Thailand: Pheu Thai tipped to win

  • The Pheu Thai Party is likely to come out on top with the most votes in the next general election but a win does not guarantee the party will succeed in forming a government, according to political scientists.
  • Pheu Thai has made Paetongtarn Shinawatra, a daughter of ex-prime minister Thaksin, the figurehead of the newly created “Pheu Thai Family” concept. In Mar 22, she announced in Udon Thani during her campaign launch that Pheu Thai would win a landslide victory in the next election and that she wanted to see regime change in Thailand.
  • Meanwhile, on 3 Apr 22, PPRP secretary-general Santi Promphat announced that the party has set a target of at least 150 seats in the House of Representatives at the next general election.
  • The main opposition party won the most seats in the 2019 general election, but it was the PPRP which came second that wooed the Democrat and Bhumjaithai parties to its side and bested the Pheu Thai-led alliance for selection of the prime minister.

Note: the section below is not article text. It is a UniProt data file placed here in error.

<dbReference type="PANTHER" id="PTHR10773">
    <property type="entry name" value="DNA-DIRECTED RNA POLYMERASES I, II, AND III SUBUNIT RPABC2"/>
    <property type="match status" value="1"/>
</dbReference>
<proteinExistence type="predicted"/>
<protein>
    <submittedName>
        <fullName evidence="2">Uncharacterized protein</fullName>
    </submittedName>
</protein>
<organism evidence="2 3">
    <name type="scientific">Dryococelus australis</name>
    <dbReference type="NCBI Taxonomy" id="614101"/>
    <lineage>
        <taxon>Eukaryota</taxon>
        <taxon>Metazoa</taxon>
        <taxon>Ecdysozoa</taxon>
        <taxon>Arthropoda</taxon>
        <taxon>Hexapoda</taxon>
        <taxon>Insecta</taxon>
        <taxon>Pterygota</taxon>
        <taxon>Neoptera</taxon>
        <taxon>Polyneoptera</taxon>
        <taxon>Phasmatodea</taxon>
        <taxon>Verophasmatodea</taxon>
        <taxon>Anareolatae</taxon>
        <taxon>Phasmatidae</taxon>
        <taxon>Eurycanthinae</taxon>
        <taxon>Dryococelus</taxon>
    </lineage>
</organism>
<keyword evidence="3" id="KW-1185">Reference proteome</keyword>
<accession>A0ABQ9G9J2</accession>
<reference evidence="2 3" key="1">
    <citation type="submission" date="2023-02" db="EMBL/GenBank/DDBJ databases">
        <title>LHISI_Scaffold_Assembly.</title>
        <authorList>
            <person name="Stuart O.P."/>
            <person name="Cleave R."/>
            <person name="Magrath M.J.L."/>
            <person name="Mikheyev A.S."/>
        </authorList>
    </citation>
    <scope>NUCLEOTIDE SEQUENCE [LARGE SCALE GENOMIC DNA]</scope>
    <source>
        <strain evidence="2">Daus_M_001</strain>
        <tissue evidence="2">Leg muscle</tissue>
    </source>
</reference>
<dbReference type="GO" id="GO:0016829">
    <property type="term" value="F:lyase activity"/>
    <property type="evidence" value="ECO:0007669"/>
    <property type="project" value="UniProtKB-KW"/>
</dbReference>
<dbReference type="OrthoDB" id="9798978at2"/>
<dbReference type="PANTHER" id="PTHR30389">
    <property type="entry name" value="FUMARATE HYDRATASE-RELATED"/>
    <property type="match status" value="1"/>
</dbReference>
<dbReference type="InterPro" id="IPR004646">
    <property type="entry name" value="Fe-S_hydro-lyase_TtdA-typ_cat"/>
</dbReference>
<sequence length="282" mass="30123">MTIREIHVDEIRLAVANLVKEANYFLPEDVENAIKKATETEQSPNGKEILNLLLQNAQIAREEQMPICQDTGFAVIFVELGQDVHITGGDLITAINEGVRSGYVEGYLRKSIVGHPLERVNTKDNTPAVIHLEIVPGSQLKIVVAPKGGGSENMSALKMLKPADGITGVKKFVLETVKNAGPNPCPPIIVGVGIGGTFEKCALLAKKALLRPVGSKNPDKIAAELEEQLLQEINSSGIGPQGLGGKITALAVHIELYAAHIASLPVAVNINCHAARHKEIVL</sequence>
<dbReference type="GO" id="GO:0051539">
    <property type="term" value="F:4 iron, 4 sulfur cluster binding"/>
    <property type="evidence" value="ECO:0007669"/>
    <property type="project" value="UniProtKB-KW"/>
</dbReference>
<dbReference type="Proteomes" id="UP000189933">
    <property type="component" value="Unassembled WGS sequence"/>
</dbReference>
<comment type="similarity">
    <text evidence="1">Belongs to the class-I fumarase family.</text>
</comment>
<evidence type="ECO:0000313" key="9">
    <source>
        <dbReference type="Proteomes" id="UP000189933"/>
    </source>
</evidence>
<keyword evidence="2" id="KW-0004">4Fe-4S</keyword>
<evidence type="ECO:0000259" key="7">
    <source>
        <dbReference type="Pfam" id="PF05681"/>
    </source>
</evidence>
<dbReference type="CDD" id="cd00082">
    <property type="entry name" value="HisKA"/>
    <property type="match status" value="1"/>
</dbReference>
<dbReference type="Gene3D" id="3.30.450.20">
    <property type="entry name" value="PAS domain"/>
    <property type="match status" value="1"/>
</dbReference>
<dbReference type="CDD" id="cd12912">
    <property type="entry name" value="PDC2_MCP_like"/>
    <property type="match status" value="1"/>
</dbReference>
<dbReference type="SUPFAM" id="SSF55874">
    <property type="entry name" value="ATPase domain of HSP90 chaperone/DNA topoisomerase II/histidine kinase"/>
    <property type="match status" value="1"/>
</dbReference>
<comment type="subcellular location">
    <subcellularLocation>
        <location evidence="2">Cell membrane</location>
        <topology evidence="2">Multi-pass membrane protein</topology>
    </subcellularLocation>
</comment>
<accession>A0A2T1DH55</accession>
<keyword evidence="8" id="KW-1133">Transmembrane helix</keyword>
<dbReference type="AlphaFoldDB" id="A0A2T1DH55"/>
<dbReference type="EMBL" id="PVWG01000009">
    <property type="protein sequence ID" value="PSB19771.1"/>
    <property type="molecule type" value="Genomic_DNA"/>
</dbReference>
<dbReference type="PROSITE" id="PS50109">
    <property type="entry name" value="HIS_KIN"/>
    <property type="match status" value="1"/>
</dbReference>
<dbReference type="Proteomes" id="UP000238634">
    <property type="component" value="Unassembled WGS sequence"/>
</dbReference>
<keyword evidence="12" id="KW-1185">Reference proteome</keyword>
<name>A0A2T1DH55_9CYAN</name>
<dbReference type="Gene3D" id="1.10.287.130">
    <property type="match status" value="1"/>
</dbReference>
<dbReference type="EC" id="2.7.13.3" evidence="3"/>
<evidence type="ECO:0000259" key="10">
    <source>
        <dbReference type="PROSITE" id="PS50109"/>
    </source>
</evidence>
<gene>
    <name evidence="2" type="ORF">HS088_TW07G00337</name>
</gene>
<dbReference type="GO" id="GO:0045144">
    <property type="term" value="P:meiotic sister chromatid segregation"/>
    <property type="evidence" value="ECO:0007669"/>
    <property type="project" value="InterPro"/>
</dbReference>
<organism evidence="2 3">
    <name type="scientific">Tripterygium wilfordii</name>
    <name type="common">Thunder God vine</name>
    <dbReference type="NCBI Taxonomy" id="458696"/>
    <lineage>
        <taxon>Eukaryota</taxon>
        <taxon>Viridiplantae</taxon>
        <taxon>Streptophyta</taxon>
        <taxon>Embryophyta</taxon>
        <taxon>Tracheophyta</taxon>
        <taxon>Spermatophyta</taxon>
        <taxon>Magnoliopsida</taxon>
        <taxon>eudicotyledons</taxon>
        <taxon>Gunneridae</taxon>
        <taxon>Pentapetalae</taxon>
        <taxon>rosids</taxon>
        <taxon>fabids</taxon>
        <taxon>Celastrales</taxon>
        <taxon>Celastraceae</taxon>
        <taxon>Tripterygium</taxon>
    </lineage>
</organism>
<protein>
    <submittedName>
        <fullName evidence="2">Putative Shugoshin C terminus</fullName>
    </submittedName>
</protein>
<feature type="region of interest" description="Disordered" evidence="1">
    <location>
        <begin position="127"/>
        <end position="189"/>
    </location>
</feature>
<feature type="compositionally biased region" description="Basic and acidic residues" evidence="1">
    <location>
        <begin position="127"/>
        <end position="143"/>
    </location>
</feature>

• Phichai Ratnatilaka Na Bhuket, a political science lecturer at the National Institute of Development Administration, said under the two-ballot system to be introduced in the next poll, the Pheu Thai Party has a greater chance of winning the most votes.
  • Its popularity stands at 23%, while that of the PPRP has dropped from 12%-13% to 7%-8%. Moreover, with Pheu Thai policies seeming to strike a chord with voters and if its prime ministerial candidate has strong connections with its former leader, the party can draw a lot of votes.
  • “If Pheu Thai MPs in the northeastern and northern regions do not defect to other parties, the Pheu Thai Party is expected to retain its support base and win the majority of seats.”
  • Policy platforms, prime ministerial candidates and post-election potential political alliances are also key factors when people cast their votes.
  • The new composition of party-list and constituency MPs and the rising popularity of medium-sized parties such as the Bhumjaithai Party and the Move Forward Party could also affect Pheu Thai’s and the PPRP’s fortunes.
  • “As for its chances of leading the next government, let’s see how the Senate decides.”
  • The military is also another variable and a coup may take place if a Pheu Thai-led government is seen as a problem.
  • Wanwichit Boonprong, a political science lecturer at Rangsit University, further observed it is possible for the PPRP to win more seats than in the previous poll following the appointment of new executive members at a general assembly in Nakhon Ratchasima last weekend.

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